Computers in Education
Endowment for the Humanities Preps Schools for New Millennium
William R. Ferris
are often praised as educational miracle workers, as cures for
whatever ails America’s classrooms. If only it were that simple.
the technology is out there, schools are still figuring out how
to use it effectively and wisely. The good news, according to
a recent study, is that Internet access in public schools increased
from 35 to 78 percent over the last four years. The bad news is
that there is no systematic, nationwide plan to show teachers
the wealth of instructional materials available by computer and
how to use them in their day-to-day teaching. More than 90 percent
of the nation’s teachers believe that using the Internet boosts
student achievement, but 60 percent of the teachers want help
in using the computer for instructional purposes.
for a New Millennium
National Endowment for the Humanities (NEH) is addressing that
need. Through a new initiative called "Schools for a New
Millennium," NEH has awarded grants to 20 schools nationwide
to develop them into models of how to use computer technology
to enrich teaching of the humanities. At these schools, teachers
are working with consultants to integrate high-tech resources,
including computers, CDs, cable TV and more, into the humanities
of the 20 schools has its own special emphasis. Teachers at Booker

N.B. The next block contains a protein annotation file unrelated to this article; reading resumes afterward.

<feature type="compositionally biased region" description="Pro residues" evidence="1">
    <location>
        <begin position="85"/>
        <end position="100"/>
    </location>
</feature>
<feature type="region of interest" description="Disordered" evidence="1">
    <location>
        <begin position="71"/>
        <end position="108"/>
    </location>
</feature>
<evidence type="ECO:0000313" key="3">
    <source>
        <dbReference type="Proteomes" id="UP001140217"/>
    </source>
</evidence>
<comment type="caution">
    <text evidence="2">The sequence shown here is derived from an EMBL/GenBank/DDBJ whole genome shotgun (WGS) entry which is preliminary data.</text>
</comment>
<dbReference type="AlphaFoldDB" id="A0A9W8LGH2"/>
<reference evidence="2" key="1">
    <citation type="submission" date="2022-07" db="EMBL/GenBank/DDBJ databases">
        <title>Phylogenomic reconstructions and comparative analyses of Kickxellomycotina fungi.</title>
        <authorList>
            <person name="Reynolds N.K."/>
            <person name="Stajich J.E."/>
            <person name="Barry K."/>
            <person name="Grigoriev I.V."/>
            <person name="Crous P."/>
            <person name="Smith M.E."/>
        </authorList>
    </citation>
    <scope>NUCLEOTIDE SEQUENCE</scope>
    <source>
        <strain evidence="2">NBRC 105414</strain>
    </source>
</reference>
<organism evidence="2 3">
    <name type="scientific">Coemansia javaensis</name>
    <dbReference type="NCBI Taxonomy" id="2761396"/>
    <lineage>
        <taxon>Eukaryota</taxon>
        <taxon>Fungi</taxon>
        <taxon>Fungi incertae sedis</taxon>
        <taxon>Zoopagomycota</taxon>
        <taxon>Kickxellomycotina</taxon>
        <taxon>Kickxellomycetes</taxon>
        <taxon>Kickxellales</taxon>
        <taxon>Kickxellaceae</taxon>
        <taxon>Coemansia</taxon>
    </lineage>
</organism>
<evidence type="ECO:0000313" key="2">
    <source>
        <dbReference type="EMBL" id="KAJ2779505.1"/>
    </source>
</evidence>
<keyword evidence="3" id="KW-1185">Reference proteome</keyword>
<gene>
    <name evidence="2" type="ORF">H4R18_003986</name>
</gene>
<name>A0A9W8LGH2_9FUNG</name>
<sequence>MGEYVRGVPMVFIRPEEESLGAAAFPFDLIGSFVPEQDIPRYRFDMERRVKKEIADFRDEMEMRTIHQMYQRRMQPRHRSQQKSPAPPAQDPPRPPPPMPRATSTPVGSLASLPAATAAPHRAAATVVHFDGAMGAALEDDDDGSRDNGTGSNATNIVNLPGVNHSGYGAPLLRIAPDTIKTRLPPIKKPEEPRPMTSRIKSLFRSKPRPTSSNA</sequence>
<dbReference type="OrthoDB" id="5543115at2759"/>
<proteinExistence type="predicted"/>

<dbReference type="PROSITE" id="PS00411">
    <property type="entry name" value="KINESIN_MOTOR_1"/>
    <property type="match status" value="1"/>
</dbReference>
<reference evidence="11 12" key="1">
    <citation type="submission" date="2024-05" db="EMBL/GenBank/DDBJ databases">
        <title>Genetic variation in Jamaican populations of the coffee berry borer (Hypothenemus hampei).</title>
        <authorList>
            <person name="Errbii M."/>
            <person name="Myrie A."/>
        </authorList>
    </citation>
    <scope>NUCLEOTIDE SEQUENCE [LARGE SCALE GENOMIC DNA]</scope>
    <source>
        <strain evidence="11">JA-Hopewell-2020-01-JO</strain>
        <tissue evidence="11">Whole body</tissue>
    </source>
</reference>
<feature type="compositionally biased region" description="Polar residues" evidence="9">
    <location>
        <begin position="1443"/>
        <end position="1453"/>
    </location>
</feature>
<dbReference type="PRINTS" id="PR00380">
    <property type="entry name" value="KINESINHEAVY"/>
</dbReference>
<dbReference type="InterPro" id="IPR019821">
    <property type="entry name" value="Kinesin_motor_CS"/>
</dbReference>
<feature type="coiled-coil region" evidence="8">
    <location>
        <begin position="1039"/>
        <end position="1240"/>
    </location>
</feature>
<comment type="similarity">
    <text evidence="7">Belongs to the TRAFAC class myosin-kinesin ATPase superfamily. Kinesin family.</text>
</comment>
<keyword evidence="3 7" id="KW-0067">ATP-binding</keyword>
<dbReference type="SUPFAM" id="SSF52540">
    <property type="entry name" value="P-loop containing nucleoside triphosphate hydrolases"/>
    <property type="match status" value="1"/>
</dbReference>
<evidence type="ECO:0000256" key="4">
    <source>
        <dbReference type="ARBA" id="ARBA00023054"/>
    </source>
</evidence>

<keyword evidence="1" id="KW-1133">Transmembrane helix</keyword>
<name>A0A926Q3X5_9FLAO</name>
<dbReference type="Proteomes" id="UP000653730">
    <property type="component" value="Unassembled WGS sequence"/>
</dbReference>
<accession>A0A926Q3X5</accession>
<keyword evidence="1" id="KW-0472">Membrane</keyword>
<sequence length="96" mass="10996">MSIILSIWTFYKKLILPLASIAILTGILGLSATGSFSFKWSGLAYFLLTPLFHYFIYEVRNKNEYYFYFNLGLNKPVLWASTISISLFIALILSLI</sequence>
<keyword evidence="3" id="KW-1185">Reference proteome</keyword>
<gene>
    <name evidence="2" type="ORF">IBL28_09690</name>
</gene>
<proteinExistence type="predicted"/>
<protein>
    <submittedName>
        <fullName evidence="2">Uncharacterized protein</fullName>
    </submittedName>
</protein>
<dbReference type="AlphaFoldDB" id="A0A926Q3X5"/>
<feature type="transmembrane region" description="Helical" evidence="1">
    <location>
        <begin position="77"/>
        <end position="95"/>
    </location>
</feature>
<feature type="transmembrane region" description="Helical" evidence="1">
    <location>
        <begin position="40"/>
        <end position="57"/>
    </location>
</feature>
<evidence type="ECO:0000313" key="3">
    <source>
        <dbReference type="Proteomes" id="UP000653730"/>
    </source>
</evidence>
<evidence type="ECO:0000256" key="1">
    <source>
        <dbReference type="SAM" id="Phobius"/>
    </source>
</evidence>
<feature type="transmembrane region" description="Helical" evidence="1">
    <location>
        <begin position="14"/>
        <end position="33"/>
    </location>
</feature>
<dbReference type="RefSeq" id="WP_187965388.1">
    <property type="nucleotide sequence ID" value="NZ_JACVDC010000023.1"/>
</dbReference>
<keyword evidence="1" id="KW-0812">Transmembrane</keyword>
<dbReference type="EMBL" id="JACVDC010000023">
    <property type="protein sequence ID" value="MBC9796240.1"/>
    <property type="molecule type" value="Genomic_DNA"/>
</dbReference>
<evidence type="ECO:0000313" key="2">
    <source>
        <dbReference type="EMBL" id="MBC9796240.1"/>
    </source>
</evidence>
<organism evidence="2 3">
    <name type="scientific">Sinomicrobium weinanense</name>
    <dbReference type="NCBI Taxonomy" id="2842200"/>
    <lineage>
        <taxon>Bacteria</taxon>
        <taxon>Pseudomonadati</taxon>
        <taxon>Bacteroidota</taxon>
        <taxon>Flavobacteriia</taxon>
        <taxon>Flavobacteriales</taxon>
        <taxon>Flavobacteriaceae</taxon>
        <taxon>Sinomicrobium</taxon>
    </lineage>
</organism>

T. Washington High School in Memphis, Tenn., for example, have
their students researching the Internet’s resources on the civil
rights movement, using that information to do oral history interviews
with local folks who lived through that period, and posting their
interviews electronically for anyone to access.
High School in Fresno, Calif., is overhauling its humanities curriculum,
including schoolwide training for teachers in the resources of
the Internet and weaving of those resources into the lesson plans
for teaching California’s immigrant experience and Hispanic culture.
Frontier Regional Middle and High School in Deerfield, Mass.,
is forming a three-way partnership with the University of Massachusetts
at Amherst and a local museum, which has 31,000 objects documenting
the history of western Massachusetts, to put museum material on
a Web site so it can be used by the school.
has funded similar projects at schools in Arizona, Hawaii, Kansas,
Maryland, Minnesota, New Hampshire, New Jersey, New Mexico, New
York, Texas, Washington and Wisconsin. We are committed to developing
the use of the computer as a major educational tool in the humanities,
and we will be announcing more grants to develop additional Millennium
Schools this summer.
computer cannot replace the close study of texts that lies at
the heart of humanities education, but computer-accessible teaching
aids can support teachers in ways that help students learn and
boost their achievement. It is exciting to know that NEH’s Millennium
Schools, through their efforts today, will become tomorrow’s exemplars
of excellence in the educational use of information technology.
Also Maintains EDSITEment
maintains EDSITEment, a gateway Web site http://edsitement.neh.gov
that provides links to 49 sites carefully selected
for their quality of educational content and design. Instead of
having to sift through more than 65,000 humanities-related sites
on the Web, anyone seeking the best humanities education materials
on the Internet can easily find and access them through EDSITEment.
Each site comes with lesson plans offering suggestions on how
to use the materials effectively in the classroom.
more information, call NEH at (202) 606-8671.
R. Ferris is chairman of the National Endowment for the Humanities.